Mortgage lender, Halifax, has said house price growth is likely to slow down “considerably” over the next year, despite the likelihood that housing supply will remain limited in the foreseeable future.
In its January 2022 report, Halifax said house prices had risen by 0.3% in the month, the lowest percentage change since June 2021. Annual house price growth reached 9.7%. Average house prices reached a record high of £276,759 and have far exceeded earnings growth.
In addition, rising inflation means households are likely to begin feeling the strain in their budget, particularly as lenders begin to increase mortgage interest rates.
How will this affect first time buyers?
While the stamp duty holiday didn’t affect first time home buyers, who don’t pay the tax, it did help to release bottom rung properties onto the housing market. Consequently, over 400,000 first time buyers were able to buy property in 2021, 35% more than the previous year.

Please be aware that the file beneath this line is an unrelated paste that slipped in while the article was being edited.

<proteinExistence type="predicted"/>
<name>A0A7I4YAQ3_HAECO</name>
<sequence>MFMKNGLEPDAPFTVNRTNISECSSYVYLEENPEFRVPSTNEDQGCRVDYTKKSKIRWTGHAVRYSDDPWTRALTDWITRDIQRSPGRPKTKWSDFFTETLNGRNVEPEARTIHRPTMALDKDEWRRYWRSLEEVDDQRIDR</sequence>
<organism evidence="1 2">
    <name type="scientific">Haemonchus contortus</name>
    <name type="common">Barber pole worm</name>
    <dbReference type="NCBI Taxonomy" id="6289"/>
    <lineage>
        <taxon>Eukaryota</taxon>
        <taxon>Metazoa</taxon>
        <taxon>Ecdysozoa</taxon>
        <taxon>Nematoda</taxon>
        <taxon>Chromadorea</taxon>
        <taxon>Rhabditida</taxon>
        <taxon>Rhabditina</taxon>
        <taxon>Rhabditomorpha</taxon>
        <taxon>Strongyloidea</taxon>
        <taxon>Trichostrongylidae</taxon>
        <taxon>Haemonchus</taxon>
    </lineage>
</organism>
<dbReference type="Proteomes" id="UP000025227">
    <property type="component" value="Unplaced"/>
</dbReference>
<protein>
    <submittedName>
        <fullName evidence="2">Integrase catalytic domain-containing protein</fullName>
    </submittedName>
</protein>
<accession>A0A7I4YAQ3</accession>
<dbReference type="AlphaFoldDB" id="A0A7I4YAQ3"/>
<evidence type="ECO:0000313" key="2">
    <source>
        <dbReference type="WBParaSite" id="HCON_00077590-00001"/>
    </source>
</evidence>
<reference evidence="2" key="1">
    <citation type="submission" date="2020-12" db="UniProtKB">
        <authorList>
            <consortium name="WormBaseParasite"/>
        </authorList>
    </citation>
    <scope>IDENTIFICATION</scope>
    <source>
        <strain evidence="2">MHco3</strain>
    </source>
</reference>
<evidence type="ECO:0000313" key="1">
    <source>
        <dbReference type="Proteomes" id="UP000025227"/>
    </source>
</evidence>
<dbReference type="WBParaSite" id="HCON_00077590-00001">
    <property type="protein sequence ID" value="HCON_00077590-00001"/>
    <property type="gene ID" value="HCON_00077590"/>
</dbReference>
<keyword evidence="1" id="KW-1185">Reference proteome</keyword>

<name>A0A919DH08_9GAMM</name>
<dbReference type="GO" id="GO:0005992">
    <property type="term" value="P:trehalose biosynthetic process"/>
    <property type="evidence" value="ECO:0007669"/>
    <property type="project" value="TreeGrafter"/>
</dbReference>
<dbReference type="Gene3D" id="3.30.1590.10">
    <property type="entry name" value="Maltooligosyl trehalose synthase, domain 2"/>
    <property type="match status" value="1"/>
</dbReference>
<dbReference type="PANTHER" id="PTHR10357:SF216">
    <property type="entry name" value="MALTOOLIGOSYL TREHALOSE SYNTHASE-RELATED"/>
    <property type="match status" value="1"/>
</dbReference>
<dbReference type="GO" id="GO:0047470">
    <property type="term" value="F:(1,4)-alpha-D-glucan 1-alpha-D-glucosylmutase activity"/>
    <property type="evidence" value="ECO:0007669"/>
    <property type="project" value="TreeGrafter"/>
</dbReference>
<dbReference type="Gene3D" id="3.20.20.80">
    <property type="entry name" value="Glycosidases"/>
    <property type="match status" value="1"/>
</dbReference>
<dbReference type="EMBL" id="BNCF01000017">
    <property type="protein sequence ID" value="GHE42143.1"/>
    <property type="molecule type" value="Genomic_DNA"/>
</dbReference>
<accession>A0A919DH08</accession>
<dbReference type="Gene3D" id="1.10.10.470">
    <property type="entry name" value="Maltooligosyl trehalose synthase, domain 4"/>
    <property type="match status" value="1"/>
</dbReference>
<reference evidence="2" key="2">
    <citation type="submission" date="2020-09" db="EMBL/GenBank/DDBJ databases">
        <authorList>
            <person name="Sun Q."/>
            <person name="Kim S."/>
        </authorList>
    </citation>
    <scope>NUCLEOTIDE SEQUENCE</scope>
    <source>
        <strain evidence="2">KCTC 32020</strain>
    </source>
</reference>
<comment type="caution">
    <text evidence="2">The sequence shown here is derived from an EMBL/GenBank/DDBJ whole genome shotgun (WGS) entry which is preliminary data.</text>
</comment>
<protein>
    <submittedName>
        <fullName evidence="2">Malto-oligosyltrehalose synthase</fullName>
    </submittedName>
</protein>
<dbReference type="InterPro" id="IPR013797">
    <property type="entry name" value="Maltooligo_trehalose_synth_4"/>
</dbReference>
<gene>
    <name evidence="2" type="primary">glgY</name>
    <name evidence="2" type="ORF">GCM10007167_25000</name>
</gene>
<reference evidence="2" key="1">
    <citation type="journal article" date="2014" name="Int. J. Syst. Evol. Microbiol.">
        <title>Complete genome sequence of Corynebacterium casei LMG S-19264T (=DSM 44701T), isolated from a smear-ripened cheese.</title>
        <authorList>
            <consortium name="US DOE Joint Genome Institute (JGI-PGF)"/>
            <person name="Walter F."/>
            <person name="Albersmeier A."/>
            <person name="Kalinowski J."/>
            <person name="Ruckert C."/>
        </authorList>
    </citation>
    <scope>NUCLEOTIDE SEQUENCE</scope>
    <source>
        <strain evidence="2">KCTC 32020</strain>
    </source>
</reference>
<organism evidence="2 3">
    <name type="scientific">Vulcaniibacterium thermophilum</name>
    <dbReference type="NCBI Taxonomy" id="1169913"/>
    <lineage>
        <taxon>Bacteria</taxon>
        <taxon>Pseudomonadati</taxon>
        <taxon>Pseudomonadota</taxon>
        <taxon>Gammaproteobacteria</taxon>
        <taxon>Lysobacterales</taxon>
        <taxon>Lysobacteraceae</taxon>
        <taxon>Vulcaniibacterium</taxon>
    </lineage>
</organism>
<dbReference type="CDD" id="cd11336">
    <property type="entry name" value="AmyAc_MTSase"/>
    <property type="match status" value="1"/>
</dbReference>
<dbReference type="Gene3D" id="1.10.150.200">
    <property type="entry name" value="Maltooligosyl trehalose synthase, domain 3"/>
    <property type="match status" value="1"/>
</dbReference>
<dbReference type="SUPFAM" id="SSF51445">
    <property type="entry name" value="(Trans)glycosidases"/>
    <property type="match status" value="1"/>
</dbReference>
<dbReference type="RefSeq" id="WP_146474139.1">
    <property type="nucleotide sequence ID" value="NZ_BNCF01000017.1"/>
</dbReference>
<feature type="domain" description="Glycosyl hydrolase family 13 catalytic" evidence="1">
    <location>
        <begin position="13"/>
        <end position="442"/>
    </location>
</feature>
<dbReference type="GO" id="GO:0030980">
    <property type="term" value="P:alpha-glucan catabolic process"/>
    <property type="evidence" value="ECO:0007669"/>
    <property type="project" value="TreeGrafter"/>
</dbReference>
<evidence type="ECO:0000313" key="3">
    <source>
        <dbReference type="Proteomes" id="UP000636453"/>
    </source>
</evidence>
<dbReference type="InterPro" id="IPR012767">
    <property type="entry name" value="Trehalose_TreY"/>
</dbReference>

One of the biggest barriers to home ownership is finding the necessary deposit, and both Halifax and Nationwide have warned of possible affordability issues. The Nationwide said a typical first time buyer now needs the “equivalent to 56% of total gross annual earnings” in order to find a 10% deposit.
Although beginning to rise, mortgage affordability remains at “historically low levels”, and a record number of first time buyers have managed to get on the housing ladder. On average, a property of £264,140 would require a deposit of £53,935. This increased amount of deposit required to secure a property has resulted in the average age of first time buyers rising to 32 (from 29 in 2011).
A major incentive to buying a home is the lack of rental property and increasing cost of renting. Renters can find themselves in a vicious circle of spending large proportions of their income on rent leaving no surplus funds to save for a mortgage.
In some cases, first time buyers have been helped by government incentives but new organisations, such as Generation Home, are reinventing the mortgage lending market. The lender offers ‘income booster’ and ‘deposit booster’ mortgages that can include a family member – schemes that protect loans from parents to ensure any borrowed money is refunded at an agreed time or once a house is sold.